The print media
The future of the print media at the beginning of this century is at its most uncertain since Gutenberg's invention of the printing press in the middle of the 15th century. For many centuries, print media were the pre-eminent means of public communication. Only in the 20th century, with the rise of the cinema, radio, television and ultimately the Internet, was the dominance of newspapers challenged. Even in this context the print media retained the mantle as arguably the most influential type of media in political communication. At the start of the 21st century the media landscape is in a state of flux, with the development of the Internet, new television technologies and greater convergence of media forms. The future of the printed word in newspapers and magazines and the future mode of delivery of the written word is the subject of much conjecture. While we are entering a new media age which will bring about fundamental changes in political practice and public formation, the written word in some form will certainly remain integral to that media age, and it even seems more than likely that for some time yet we will continue to pick up the morning newspaper off the front lawn.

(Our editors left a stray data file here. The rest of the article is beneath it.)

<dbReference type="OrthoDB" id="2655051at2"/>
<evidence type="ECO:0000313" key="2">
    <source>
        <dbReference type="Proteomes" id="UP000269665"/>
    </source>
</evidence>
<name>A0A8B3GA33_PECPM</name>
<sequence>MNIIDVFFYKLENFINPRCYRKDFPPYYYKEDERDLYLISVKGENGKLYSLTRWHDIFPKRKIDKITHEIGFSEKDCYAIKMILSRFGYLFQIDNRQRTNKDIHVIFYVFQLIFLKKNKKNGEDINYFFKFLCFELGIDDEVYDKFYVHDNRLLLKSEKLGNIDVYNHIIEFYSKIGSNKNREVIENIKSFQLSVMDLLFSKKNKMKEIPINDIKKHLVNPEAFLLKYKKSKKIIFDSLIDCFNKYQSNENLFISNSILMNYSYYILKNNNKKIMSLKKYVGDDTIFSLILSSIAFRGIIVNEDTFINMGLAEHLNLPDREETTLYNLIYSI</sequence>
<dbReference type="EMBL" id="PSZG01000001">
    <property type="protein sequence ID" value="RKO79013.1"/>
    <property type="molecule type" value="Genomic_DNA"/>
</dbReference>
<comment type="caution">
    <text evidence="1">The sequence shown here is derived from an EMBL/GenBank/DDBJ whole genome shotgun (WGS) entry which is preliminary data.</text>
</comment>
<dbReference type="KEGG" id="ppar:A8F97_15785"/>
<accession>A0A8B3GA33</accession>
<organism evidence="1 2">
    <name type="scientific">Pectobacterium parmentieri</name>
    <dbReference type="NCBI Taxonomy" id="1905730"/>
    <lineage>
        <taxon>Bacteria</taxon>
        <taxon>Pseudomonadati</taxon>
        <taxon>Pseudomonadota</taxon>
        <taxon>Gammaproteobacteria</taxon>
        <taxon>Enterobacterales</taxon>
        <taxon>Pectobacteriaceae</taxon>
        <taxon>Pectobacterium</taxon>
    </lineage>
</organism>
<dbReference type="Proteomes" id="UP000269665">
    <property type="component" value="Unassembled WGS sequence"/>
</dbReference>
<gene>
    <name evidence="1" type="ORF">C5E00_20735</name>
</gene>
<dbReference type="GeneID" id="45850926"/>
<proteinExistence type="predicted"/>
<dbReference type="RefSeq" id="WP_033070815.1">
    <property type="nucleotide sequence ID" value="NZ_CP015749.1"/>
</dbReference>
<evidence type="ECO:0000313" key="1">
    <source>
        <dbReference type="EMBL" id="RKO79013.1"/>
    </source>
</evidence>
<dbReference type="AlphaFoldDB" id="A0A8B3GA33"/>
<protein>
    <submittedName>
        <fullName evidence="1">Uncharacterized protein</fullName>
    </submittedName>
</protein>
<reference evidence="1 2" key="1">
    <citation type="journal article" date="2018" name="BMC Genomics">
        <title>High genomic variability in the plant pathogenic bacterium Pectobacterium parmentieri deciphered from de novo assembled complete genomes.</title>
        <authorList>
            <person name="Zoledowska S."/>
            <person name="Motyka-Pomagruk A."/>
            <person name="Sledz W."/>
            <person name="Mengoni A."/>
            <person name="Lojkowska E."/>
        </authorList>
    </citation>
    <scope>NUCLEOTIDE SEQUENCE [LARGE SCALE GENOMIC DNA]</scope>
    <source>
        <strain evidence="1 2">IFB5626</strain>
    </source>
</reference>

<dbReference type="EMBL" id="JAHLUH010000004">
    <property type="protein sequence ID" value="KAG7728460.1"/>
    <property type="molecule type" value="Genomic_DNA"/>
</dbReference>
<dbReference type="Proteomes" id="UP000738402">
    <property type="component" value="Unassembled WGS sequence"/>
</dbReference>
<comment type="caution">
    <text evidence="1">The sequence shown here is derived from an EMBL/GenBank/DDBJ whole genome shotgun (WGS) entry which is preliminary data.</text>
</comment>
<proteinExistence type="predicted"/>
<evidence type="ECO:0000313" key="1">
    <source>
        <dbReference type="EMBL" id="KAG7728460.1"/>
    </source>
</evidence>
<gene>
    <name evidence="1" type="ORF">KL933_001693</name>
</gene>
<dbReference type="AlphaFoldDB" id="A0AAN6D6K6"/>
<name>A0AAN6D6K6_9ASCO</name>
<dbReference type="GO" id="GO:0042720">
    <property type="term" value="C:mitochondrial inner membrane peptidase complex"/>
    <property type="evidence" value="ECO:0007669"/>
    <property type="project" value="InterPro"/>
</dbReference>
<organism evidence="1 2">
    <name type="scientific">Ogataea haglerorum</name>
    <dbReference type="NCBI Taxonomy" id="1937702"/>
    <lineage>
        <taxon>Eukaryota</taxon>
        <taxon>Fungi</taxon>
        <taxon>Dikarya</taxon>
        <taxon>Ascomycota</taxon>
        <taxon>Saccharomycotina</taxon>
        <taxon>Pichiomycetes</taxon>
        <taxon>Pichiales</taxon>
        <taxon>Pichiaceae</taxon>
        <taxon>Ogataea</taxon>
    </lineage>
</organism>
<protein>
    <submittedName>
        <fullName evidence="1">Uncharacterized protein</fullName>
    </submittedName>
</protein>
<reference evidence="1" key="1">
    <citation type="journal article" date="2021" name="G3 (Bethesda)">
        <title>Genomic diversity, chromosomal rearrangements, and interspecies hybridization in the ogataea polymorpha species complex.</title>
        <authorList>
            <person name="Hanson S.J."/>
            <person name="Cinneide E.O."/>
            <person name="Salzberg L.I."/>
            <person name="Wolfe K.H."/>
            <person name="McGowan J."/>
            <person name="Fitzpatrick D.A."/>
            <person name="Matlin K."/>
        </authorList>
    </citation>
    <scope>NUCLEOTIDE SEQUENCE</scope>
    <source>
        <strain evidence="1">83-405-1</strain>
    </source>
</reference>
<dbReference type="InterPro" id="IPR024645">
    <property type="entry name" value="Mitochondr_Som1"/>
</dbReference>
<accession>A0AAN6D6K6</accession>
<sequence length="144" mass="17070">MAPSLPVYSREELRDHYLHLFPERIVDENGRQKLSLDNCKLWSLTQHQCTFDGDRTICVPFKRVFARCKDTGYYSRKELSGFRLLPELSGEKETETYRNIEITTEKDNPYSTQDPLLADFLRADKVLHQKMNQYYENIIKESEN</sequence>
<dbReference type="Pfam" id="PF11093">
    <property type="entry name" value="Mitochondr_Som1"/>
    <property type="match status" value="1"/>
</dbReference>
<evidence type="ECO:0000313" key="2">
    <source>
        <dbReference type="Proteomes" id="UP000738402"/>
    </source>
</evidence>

In this chapter my focus is on the print news media and newspapers, but our discussion will also consider the growing importance of magazines and Internet news media. The Internet is a particular type of media, with its own conventions of textual organisation and communicative dynamics; it is not the simple electronic posting of written text. Web-based ‘newspapers’ are considered here because they have not as